What are Peptides? What to Know About the Collagen-Boosting Ingredient

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We hear the word over and over again, but what are peptides? And do we want them in our skin-care products? According to New York dermatologist Ellen Marmur, MD—and basically every skin-expert on the planet—the answer is a resounding yes.

What are peptides in skin care?
To explain the benefits of peptides, Dr. Marmur explains their relationship with our BBF, collagen: “Collagen is a protein comprised of long segments of amino acids arranged like a chain,” she says. When collagen breaks down—an unfortunate, but very normal byproduct of aging—short segments of amino acids are then formed. “These are the tiny proteins and active molecules known as peptides.” Simply put, peptides in skin care are “building blocks for new collagen and elastin,” says Dr. Marmur.

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How quickly do we lose collagen?
You might be surprised. After the age of 20, we lose about 1 percent of our collagen production each year, which results in thinner, more fragile skin as we age. To help counteract this, incorporating collagen-boosting ingredients such as peptides in your skin-care routine is a good idea. “Everyone in their twenties should protect their youthful beauty with healthy lifestyle habits and by the age of 30, they should consider adding serums and masks to amplify their collagen,” adds Dr. Marmur.

Which peptide should I look for?
There are five different types of peptides used as skin-care actives, and all function slightly differently: signaling peptides, carrier peptides, enzyme-inhibiting peptides, neurotransmitter-inhibiting peptides and antimicrobial peptides. The most common of these? Matrixyl (palmitoyl- or oligopeptide pentapeptide), a neuropeptide that Dr. Marmur says is often used in serums and creams because of its ability to reduce fine lines.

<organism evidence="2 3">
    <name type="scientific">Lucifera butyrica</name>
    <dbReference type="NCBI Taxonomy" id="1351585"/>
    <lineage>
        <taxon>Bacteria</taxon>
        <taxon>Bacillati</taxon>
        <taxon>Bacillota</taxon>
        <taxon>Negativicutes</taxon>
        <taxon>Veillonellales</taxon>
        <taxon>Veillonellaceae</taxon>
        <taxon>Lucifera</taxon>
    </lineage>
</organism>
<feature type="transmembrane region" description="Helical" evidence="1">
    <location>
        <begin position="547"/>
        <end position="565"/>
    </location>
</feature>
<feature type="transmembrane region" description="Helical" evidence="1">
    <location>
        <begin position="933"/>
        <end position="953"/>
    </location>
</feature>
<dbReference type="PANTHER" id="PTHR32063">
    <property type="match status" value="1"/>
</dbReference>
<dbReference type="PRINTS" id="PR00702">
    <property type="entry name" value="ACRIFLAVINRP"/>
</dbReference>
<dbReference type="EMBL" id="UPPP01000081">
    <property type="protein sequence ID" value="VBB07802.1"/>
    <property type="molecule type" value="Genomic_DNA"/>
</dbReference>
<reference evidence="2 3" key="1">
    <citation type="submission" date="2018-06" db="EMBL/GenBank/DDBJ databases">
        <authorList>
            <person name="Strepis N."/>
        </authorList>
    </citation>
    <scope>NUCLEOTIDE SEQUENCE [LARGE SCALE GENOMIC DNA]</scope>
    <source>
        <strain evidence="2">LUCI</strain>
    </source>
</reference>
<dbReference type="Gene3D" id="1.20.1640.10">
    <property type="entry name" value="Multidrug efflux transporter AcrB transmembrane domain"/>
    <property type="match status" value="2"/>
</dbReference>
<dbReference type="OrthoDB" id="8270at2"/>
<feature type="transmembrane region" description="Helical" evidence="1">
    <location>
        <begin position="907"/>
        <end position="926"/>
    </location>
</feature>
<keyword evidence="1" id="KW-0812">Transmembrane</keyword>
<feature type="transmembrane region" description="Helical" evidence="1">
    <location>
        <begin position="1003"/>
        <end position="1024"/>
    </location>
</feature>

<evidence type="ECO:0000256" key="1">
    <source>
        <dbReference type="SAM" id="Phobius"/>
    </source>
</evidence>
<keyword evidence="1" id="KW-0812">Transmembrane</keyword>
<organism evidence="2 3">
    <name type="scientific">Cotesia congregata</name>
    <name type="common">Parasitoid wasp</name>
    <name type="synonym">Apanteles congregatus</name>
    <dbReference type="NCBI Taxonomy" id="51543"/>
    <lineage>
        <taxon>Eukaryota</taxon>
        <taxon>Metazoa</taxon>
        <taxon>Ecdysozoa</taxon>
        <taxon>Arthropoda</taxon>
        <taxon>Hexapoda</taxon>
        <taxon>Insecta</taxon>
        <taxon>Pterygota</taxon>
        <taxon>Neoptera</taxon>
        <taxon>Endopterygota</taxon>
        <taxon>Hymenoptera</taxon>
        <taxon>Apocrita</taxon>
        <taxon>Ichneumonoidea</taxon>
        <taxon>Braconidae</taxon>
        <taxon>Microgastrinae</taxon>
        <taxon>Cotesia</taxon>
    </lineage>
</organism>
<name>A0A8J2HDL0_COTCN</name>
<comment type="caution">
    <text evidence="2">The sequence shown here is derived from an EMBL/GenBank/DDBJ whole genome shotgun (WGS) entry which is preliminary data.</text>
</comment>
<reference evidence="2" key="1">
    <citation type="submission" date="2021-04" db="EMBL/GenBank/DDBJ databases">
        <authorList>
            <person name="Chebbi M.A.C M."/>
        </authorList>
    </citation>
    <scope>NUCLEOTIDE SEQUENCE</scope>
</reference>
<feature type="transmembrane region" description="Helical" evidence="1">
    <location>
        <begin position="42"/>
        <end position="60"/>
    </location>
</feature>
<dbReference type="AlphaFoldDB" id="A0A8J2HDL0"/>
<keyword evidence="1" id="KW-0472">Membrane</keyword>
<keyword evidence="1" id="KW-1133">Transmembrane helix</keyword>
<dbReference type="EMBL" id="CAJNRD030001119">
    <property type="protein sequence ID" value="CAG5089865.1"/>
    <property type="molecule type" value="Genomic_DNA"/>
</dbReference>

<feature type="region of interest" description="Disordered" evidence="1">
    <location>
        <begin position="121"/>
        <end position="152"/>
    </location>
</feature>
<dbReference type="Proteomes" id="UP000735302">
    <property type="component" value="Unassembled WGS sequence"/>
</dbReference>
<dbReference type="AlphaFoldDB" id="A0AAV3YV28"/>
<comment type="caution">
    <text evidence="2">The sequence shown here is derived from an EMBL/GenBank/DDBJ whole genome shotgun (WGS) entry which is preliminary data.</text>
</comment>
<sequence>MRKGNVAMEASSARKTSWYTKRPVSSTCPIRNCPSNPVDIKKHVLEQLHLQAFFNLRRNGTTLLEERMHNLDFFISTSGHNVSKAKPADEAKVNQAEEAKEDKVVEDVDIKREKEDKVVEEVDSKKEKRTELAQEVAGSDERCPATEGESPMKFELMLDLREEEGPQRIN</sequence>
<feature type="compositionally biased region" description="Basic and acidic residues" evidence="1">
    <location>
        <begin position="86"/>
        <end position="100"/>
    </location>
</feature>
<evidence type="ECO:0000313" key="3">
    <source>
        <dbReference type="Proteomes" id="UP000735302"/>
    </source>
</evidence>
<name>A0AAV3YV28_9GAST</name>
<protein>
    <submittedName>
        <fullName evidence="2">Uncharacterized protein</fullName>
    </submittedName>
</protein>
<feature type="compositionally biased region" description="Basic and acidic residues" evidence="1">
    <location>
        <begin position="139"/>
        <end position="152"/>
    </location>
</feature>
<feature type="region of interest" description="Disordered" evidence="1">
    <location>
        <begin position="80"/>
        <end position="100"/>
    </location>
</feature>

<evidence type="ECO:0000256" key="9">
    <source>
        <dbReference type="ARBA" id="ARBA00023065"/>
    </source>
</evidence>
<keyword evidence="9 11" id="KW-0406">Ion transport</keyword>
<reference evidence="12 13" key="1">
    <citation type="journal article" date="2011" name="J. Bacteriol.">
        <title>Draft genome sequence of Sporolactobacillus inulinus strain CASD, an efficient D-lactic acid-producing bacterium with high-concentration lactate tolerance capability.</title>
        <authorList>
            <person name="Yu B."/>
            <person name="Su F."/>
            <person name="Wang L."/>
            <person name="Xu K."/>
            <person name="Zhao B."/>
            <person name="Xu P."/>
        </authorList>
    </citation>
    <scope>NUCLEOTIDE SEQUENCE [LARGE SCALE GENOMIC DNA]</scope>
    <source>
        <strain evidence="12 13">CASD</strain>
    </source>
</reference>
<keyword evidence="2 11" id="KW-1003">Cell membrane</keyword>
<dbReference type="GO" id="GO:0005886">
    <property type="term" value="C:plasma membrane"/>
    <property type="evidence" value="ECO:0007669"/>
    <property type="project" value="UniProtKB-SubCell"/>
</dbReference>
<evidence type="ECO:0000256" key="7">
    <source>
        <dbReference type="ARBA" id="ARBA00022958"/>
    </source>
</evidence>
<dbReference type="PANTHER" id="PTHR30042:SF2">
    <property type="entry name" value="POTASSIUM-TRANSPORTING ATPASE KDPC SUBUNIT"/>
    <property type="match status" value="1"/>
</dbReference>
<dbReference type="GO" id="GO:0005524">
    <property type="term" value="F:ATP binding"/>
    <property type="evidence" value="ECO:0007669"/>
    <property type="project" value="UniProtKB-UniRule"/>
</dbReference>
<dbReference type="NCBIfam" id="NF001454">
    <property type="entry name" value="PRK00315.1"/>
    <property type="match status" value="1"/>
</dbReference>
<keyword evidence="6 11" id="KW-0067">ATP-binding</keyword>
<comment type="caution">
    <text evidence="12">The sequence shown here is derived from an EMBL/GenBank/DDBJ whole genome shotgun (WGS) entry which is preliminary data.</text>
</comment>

How should I use peptides in skin care?
Peptides are everywhere in skin care, and can be found in everything from exfoliating pads and cleansers to serums and masks—and while the delivery system doesn’t really matter, the quality of the formula and type of peptide inside, does.

“Research shows that the right peptide skin cream can play an important role in repairing wounds and improving skin conditions including eczema and dermatitis,” says Dr. Marmur. But that’s just the tip of the iceberg: Certain peptide-infused products can also aid in removing damaged collagen from scar tissue, acne scarring and promote healing after chemical peels or laser resurfacing treatments.

Which peptide-infused products should I use?
More and more skin-care brands are calling on the multitasking powers of peptides, such as Peter Thomas Roth, whose recently released Peptide range, Peptide 21, focuses on just that. All products in this lineup include the ingredient, but the Wrinkle Resist Serum ($125) boasts Matrixyl to help reduce the appearance of wrinkle density, depth and volume in different areas of the face (and is our personal pick). 

Another peptide-packed favorite? Dr. Marmur’s own MMRevive Serum ($85), which contains Palmitoyl Tripeptide-5: “A small tri-peptide similar to the bodies own TGF-B that has powerful wrinkle smoothing activity, boosts collagen and protects against its degradation,” she explains. 

For sensitive skin, PerriconeMD Hypoallergenic Peptide Complex works to improve resiliency, tone and texture with potent ingredients like peptides to help minimize the appearance of fine lines and wrinkles, but is also designed to be gentle enough for use directly after a cosmetic procedure or for those with easily aggravated skin.

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